This WWRW comes to you straight from a home in the delightful trenches of the first weeks of homeschooling. If you’re looking for recommendations of fascinating adult non-fiction, look elsewhere...
First up, a book I read for myself: the lovely debut NEST, by Esther Ehrlich. I received an e-galley of this one through netgalley, making it the first book I’ve read entirely on the used Kindle my mom gave me. I’m not really a fan of Kindle-reading, but I did enjoy a lot about the book.
NEST tells the story of Naomi (Chirp), a spirited and spritely young girl who--in short--has to deal with much more than any child should have to deal with. Her mother is diagnosed with a life-altering illness...and it just gets harder from there on out. The juxtaposition of Chirp’s hopefulness and courage against the challenges of her life was incredible. The portrayal of her friendship with a neighborhood boy with problems of his own was insightful and lovely. The writing style was downright impressive. (As a writer, many notes were taken.)
I won’t hesitate to recommend this story to adults or young adults; it’s especially perfect for those of you who love Katherine Paterson. But I would recommend reading it before giving it to an actual middle grade child. It was a little traumatic for me to read as an adult, so I’d use caution when giving it to a sensitive child.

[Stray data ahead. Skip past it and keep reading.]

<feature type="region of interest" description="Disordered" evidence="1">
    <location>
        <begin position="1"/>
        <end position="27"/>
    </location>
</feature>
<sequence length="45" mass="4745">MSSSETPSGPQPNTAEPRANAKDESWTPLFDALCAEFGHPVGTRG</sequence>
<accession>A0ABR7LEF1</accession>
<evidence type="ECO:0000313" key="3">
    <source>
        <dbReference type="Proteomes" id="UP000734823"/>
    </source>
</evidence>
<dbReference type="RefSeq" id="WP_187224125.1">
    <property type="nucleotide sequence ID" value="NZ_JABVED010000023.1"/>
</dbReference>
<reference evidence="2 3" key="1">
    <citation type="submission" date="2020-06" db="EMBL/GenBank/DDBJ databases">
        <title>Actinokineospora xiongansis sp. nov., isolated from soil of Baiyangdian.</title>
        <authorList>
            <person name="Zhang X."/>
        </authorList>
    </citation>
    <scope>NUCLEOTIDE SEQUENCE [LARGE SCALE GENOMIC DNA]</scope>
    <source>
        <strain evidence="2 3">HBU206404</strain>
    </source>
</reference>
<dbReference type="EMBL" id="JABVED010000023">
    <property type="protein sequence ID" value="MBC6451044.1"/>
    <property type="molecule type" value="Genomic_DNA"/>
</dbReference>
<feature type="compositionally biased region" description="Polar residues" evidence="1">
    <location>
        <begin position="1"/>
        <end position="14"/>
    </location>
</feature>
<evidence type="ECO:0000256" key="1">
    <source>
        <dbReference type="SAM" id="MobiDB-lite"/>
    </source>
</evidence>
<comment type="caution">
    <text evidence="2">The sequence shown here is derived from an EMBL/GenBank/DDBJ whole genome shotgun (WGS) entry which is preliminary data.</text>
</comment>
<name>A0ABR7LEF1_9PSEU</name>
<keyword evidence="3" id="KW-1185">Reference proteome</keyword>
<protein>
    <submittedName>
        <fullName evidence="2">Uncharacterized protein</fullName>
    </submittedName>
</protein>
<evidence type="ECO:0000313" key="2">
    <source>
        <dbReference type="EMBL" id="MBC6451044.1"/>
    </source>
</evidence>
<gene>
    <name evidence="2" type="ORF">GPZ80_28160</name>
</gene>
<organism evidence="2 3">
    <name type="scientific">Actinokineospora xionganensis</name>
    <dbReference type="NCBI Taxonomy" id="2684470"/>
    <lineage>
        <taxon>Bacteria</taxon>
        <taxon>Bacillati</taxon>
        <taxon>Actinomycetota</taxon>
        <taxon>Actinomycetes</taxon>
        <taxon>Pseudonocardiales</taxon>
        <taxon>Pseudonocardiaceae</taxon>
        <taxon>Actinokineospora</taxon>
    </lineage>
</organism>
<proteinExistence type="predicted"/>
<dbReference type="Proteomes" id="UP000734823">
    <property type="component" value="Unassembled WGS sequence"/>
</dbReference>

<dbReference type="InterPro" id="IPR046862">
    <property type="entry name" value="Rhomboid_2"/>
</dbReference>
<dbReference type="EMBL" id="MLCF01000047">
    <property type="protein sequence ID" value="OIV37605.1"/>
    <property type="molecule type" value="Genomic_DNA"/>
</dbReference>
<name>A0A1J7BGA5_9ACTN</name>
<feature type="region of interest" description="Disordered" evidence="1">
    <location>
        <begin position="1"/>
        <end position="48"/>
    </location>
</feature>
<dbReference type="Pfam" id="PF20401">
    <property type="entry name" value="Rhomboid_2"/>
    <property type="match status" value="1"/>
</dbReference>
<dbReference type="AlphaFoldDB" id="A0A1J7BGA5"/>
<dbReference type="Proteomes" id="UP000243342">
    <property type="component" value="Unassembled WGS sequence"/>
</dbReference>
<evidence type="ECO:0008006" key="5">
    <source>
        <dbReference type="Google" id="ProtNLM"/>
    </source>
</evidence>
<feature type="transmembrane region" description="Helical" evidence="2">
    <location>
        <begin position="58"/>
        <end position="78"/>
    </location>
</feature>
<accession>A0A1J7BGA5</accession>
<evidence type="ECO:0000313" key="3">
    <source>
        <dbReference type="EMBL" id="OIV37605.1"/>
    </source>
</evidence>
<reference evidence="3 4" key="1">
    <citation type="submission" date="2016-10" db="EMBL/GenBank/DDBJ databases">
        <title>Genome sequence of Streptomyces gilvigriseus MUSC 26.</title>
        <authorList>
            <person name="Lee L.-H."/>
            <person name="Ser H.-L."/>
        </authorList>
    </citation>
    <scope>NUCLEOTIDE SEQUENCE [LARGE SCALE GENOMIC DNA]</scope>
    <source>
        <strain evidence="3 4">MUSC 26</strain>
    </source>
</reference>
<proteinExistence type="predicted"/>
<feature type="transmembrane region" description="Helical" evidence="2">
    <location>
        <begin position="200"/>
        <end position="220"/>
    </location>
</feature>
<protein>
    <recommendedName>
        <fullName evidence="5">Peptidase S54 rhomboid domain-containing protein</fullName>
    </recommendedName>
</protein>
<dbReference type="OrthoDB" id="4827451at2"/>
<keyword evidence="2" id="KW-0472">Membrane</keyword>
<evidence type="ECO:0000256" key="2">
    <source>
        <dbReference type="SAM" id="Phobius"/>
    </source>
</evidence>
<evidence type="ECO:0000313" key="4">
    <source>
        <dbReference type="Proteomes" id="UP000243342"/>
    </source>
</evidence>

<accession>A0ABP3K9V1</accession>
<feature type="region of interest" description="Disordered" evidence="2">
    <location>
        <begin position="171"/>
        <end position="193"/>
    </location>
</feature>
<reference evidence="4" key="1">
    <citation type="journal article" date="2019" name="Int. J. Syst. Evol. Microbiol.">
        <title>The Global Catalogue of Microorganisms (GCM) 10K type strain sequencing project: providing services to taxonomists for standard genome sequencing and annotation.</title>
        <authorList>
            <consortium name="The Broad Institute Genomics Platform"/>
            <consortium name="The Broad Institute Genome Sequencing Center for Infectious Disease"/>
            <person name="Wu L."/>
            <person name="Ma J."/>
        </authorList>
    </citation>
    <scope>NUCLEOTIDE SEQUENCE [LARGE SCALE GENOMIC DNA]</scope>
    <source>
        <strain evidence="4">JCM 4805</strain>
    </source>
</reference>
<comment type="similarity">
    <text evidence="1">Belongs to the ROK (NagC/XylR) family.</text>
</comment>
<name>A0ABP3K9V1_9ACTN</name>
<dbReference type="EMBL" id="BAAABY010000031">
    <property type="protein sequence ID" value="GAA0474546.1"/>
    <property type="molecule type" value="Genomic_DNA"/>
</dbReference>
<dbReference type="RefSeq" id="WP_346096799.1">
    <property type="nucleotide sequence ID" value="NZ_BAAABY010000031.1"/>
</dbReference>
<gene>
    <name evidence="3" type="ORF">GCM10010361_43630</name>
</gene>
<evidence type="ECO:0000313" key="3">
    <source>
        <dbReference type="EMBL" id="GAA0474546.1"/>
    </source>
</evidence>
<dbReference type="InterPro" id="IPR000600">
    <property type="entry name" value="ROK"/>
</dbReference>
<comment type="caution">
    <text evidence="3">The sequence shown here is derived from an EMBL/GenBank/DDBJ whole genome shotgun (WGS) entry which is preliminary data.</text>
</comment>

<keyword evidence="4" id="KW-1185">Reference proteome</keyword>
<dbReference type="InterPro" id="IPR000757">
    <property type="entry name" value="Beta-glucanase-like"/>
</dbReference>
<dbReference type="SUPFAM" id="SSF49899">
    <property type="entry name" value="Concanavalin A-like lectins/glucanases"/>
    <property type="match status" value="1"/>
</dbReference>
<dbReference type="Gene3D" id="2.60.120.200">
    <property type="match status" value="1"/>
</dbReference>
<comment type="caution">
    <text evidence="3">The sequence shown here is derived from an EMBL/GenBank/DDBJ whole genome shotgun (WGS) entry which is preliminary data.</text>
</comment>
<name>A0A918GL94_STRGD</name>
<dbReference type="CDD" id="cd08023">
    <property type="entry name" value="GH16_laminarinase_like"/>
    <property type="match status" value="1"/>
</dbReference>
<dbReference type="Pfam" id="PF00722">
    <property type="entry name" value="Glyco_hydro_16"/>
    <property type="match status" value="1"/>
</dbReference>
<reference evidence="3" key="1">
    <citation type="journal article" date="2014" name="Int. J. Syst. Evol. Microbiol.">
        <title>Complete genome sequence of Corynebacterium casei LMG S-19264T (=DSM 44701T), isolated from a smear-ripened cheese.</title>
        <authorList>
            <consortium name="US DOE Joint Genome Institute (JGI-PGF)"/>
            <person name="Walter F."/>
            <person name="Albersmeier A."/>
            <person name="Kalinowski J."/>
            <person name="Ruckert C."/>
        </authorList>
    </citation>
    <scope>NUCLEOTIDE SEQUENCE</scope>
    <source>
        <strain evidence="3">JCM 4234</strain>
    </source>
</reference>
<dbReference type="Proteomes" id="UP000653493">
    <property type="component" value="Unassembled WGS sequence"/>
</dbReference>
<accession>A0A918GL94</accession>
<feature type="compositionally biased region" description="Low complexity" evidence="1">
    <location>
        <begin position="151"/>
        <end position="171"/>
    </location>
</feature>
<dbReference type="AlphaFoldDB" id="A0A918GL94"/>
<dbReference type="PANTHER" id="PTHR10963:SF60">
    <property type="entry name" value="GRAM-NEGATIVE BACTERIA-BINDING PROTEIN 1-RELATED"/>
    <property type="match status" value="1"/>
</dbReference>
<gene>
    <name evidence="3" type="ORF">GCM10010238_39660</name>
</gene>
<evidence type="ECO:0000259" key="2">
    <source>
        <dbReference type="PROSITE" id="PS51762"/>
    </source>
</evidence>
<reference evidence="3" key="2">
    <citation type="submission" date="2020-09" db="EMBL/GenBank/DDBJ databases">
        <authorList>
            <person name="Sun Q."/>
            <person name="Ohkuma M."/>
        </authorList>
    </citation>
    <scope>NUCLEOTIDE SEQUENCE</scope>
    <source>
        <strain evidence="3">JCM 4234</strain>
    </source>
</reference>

As a family, we’re reading THE SECRET GARDEN, by Frances Hodgson Burnett--in my opinion, one of the best 10 books ever written for children. And I’d put it pretty high on the list. If you’re a writer, analyze the brilliance of Hodgson’s storytelling. She breaks all the rules with so much skill that it’s about a million times better than any rule-following story. I’m also practicing my read-aloud skills on this one, as I attempt to “do all the voices.” If you’ve read The Secret Garden lately, or love it as much as I do, you’ll recall that it’s set in Yorkshire (home of my patron Margaret Clitherow as well as the famed vet James Herriot...so I love it and all). They have a very unique accent in Yorkshire. I cannot render this accent with any level of believability. I pretty much sound like a New Englander who got stuck in Ireland and is trying to talk with her mouth full.
52 DAYS BY CAMEL is being read aloud for Earth Studies, as we learn about deserts. I am totally enraptured by Lawrie Raskin’s description of life in the Sahara, and so are the girls.
To balance things out, here’s a fiction picture book we found and loved: LOUISE, THE ADVENTURES OF A CHICKEN. Of course, we’ve recently become obsessed with chickens (we had our first eggs these past couple weeks!), so we may be biased. Also, we love Kate DiCamillo. But this was so much fun. You have to read it.